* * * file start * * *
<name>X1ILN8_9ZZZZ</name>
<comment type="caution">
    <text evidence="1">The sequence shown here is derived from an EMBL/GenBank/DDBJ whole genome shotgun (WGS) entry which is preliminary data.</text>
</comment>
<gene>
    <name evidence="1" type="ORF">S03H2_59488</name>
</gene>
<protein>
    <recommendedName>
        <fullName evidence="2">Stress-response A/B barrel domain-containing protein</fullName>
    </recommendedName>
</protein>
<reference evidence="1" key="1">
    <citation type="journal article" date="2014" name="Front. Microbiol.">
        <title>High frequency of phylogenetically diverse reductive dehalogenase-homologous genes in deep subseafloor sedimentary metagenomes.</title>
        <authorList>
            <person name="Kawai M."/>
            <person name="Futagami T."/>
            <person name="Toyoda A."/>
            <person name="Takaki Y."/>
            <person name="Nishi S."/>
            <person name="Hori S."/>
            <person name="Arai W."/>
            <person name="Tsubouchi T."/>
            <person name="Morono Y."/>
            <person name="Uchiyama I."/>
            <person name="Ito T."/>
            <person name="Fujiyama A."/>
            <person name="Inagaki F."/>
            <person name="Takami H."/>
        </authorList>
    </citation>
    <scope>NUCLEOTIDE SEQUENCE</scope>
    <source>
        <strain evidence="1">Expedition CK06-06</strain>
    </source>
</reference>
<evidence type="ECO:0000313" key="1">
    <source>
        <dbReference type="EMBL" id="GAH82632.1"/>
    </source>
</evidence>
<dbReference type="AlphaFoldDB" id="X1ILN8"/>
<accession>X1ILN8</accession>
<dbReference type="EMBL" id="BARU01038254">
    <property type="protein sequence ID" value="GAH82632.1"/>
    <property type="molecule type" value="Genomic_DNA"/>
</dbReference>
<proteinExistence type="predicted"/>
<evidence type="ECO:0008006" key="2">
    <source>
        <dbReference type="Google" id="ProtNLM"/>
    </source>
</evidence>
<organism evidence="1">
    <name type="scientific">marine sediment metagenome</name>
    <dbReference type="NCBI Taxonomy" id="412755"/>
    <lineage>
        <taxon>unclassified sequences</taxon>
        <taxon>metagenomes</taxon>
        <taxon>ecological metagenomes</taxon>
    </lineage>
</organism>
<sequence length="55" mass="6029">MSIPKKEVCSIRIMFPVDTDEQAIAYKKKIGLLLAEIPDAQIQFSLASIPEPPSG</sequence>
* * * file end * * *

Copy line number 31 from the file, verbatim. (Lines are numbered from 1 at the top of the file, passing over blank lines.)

        </authorList>